Saturday, January 1, 2011

10 for 2010

I loved my blog post at the end of 2009, reflecting on that year of alpaca farming. It's amazing what changes in one year's time.

A lot has happened in 2010. I did my best in this post to link to blog posts about each topic for reference. Though many things had more than one blog post, so of course there is so much more to the posts from 2010. This year I made a distinct effort to blog more frequently, and given the number of posts I had in 2010 (296 posts), it appears my plan worked.

Here is my top 10 things that took place on our farm this past year.

1. The top award goes to our own OHVNA Pocahontas winning reserve color champion at the Best of the Midwest Show in March of 2010. Our goal is to breed animals that can win in the show ring, and she is exactly what we wanted. Blog post about that is here.

2. We participated in our first Alpaca Auction. Link to blog post about that here. This led to the sale of two of our girls, Lily and Shelby.

3. As with every year, this year we built an additional shelter (blog post here and here). After doing this a few times prior, we've learned what we like most about shelters, and I think this one is by far our favorite design (this picture was taken before trim was put on and it was painted):

We also added on with the purchase of a hay tent to hold all the hay (link to blog post here. We had been storing hay in our garage, taking away valuable space.

inside the hay tent:

4. We attended the National Alpaca Show, our first time at such a big show. I have many blog posts about that, I'll link to this one, but there are many others to cover this big event (look through May 2010 on my blog).

5. This year marked the end to an era (link goes to blog post). We started our farm in 2007, so in 2008 the first cria were born on our farm. As they turned 2 years old in 2010, they came to the end of their show career. Tehya is the only one of our 2008 cria who is still on our farm. Tehya had an impressive show career and we are excited to see what cria she produces this coming spring. There are too many posts about Tehya's show career for me to link to (I did link one above).

6. For the first time, this year, 2010, we had more male cria born than female. For two years straight we had 1 boy and 2 girls born each year. This past year we had 3 boys and 1 girl.

Smokey's Twilight was the only girl born on our farm in 2010. Her birth post is here.

Our Copper Canyon was born while we were at the National Show (blog post here). We met him here:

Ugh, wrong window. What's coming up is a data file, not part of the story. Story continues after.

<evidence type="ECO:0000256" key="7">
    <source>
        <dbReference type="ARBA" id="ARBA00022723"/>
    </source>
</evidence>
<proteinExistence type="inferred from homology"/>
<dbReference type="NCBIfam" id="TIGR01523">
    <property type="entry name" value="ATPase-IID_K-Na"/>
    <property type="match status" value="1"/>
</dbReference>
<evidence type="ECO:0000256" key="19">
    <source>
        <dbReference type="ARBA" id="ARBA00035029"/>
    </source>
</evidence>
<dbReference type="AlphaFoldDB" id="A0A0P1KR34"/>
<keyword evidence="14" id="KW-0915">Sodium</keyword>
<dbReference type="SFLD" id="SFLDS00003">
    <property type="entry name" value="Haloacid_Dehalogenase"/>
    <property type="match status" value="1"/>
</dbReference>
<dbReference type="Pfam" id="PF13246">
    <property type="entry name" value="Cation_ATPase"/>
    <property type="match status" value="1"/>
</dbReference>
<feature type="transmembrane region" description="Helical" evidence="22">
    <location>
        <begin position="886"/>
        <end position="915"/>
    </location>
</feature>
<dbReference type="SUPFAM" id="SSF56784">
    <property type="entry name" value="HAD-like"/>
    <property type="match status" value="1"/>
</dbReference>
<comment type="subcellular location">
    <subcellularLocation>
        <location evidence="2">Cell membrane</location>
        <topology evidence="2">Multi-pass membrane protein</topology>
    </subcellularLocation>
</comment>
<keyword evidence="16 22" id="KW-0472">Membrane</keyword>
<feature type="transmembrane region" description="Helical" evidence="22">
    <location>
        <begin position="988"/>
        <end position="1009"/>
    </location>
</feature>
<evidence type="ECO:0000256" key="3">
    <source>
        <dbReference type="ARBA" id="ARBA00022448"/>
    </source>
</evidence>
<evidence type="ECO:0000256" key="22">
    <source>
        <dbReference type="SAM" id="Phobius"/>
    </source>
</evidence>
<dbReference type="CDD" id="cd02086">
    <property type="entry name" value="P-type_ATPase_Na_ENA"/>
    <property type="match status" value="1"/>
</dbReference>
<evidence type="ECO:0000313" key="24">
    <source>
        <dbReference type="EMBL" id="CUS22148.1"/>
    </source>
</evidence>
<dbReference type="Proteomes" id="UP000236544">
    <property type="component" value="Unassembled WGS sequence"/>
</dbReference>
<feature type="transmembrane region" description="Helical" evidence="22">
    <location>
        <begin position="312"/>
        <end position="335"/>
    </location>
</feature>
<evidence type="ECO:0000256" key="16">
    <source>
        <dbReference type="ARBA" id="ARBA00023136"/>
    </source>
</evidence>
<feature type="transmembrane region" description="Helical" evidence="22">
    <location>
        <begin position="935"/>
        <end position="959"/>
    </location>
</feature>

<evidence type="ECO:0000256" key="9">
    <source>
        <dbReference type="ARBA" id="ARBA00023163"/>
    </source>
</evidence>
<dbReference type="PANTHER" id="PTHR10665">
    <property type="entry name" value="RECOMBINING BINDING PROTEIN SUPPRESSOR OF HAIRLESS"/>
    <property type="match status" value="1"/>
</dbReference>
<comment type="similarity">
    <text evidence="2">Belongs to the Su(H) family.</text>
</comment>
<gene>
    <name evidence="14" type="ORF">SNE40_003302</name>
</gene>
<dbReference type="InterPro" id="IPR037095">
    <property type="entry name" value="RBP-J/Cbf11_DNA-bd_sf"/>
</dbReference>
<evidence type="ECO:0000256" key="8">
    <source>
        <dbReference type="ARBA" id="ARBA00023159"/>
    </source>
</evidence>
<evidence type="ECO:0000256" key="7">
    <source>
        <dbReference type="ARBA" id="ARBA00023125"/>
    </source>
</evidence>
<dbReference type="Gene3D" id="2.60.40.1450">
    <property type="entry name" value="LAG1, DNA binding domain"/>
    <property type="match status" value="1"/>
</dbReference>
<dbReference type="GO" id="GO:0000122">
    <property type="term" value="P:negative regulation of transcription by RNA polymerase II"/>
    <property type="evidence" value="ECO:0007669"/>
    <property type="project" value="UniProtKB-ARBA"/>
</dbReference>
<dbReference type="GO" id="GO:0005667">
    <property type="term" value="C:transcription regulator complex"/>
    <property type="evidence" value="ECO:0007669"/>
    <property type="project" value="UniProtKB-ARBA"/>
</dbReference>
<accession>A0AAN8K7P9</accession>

OHVNA Chaska was born in July 2010. I wrote about his birth here.

OHVNA Challenger was the last cria born on our farm in 2010. His birth day is posted here.

Looking at these newborn cria pictures, it's neat to see how much they have changed since they were born. They grow up so fast!

7. We waited over 374 days for the birth of a cria!!!! I know I put Twilight in #6, but really waiting that long deserves a second mention. It was a long long wait. Typical gestation is 335 to 350 days. The longest we had waited before was under 360 days, so going that additional two weeks felt like an eternity. Just as I gave up on that cria being born, she appeared.

8. We improved our fiber production line by adding a fiber tumbler.

It took some time for me to get used to using the tumbler, but now that I've adjusted, I find it cleans the fiber better than my previous method.

9. This past year through trades we added some animals to our herd. First the arrival of Rose and Snickers, then the addition of Lucy, Latte and Ginger.

Enlightenments Rocky Rose is a favorite on our farm (blog post here):

Rose along with her mom, Snickers (Persnickety Miss)

RPA Lucy:

Straightfork Vanilla Latte and her cria, Eclipse's Ginger Ale:

There was also the return of Tucker! He came home in October.

10. This is certainly not the least important, but it also isn't directly related to our farm. This past year, 2010, we had to put our down our house dog, Dottie (link to blog post about her). Dottie was old and no longer had quality of life. But given her role as beloved family member, she is greatly missed (link to poem about her). I still wake up every night and look for her next to my bed. She was the best dog ever.

I also wanted to put an honorable mention to the post about alpaca farming being Fuel for the Soul. I think about that topic frequently, and love the rejuvenation that I get from these creatures. There are benefits to alpaca farming that goes way beyond the luxurious fiber and cute cria.

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